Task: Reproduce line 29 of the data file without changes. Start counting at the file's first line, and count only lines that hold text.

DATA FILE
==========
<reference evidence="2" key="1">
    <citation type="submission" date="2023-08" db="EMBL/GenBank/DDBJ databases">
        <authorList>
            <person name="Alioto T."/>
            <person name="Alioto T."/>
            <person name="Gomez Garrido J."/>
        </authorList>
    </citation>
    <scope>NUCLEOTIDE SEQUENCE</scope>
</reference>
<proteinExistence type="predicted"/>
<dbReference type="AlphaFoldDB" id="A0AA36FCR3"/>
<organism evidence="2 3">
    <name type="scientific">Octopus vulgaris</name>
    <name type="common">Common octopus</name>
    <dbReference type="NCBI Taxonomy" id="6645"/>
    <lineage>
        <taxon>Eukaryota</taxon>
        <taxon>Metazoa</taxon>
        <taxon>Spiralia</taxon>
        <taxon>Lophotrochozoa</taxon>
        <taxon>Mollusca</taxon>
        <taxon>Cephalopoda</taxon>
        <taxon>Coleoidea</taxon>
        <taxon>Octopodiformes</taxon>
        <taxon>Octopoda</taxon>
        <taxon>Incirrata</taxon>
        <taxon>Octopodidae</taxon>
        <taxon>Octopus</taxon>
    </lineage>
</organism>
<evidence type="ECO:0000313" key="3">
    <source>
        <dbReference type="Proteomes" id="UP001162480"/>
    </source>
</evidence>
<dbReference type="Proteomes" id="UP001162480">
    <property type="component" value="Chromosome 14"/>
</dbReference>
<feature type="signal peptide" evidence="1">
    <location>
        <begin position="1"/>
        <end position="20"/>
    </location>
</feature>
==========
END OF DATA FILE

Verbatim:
        <taxon>Octopus</taxon>